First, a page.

Please quote when replying.
Dahlby wrote in post #977793:
Thanks for all the replies.
It looks like things changed after shutting down and starting back up
next day. My rails went back to version 2.3.5 for some reason. That
explain the different folder set I get when doing a “new” command. The
book recommended having both Rails 2 and 3, in case I needed to switch
That is a great idea, but then you need to either use RVM or explicitly
specify the version.
I installed RVM but am having a frustrating time trying to get the
to recognize the command.
What OS are you using?
I’m going backwards it seems
If I had a .bash_profile, I don’t now. I created one, put it in my home
directory, and added the suggested RVM code to it:
[[ -s “$HOME/.rvm/scripts/rvm” ]] && . “$HOME/.rvm/scripts/rvm” # This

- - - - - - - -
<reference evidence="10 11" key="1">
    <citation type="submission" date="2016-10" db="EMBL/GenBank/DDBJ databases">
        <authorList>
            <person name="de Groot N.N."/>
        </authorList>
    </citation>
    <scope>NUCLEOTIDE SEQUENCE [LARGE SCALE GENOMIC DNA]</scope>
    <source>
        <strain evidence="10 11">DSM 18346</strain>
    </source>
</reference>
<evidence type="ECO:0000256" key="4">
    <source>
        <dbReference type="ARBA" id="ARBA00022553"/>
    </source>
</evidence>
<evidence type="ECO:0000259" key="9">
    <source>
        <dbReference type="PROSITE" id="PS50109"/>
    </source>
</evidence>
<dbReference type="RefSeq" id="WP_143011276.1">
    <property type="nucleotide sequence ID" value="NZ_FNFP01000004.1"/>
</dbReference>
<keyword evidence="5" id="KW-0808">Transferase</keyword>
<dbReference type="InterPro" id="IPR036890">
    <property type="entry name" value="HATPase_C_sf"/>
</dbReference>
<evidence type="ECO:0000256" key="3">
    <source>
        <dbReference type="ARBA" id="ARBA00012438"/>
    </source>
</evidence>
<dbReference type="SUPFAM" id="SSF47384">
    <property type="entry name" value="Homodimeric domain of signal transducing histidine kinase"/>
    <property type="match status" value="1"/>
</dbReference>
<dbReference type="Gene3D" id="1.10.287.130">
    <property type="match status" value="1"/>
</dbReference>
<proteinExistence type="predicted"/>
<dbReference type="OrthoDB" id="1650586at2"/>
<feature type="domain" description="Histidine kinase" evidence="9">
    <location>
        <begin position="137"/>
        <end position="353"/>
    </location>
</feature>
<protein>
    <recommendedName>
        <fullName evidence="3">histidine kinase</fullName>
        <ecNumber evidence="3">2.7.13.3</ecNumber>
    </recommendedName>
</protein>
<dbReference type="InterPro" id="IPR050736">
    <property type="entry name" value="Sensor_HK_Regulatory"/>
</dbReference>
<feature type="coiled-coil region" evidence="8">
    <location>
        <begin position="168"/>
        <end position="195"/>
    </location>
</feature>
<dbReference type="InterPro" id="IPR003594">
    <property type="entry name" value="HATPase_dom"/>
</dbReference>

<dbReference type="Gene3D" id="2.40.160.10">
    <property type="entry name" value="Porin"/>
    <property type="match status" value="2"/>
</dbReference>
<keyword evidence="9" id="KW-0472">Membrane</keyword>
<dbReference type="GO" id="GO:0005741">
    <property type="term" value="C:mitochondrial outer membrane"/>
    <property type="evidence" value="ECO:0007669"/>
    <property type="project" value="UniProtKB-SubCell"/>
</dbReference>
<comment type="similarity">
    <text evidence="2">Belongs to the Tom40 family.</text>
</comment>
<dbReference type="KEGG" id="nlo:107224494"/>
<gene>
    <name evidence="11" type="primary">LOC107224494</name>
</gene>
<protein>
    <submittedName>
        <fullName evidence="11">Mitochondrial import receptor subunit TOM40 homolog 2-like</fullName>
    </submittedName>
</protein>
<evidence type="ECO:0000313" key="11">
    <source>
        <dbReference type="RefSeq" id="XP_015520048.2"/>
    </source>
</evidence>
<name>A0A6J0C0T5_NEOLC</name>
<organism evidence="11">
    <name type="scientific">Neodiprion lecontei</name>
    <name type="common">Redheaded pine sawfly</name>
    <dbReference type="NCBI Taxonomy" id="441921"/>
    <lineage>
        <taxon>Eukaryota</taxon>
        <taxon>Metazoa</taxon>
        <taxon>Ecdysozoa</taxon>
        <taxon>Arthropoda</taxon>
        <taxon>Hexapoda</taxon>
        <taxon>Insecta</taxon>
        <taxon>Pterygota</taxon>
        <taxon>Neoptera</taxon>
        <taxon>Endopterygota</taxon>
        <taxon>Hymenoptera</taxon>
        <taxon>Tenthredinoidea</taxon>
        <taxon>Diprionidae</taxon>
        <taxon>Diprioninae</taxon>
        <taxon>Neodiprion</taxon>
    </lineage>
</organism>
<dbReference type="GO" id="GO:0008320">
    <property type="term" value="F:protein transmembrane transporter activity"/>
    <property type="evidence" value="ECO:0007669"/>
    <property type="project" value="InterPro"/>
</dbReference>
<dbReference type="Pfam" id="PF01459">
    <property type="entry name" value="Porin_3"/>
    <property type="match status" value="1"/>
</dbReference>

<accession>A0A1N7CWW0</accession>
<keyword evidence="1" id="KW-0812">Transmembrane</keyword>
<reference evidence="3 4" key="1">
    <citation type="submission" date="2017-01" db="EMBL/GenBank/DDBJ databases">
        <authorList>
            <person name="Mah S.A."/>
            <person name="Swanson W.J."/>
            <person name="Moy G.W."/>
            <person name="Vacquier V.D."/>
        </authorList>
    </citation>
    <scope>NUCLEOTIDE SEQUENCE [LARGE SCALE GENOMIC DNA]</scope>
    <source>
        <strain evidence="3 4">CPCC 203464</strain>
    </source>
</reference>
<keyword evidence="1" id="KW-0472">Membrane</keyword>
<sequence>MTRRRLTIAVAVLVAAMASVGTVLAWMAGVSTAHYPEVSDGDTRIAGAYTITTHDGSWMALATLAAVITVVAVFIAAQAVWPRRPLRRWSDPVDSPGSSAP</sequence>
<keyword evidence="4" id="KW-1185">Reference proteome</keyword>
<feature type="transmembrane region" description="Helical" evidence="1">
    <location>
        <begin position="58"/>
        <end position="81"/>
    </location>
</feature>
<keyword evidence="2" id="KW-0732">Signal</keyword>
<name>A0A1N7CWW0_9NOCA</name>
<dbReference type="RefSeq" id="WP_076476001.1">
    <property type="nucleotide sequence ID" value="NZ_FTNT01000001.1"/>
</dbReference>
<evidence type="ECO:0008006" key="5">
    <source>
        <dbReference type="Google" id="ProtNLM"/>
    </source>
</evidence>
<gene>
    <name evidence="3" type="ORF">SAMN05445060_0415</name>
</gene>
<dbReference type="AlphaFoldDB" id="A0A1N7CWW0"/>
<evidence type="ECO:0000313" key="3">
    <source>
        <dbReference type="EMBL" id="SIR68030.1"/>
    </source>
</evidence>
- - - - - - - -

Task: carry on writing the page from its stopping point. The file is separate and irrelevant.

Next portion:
loads RVM into a shell session.
…but Terminal still doesn’t acknowledge rvm as a command.
How do you know? What happens when you try to use it?
I don’t have a .bashrc or .profile file either. All I found in the home
directory was .bash_history.
.bash_profile should be fine. Did you start a new shell or use “source”
to reload your profile after editing it?
Not sure how I got it to work on Monday.
My gem list rails is:
rails (2.3.5, 1.2.6)
So you don’t have Rails 3 at all, then, at least not accessible with
your current settings.
Since you neglected to quote when replying, you forgot to answer my
entire post. I asked about the output of rails -v.
I guess my initial question is answered and now am needing basic help
rvm. I went through the RVM site’s troubleshooting section, but it’s
little technical for me.
Development is technical. That’s life. What don’t you understand?
Thanks for any further help!!
Sent from my iPhone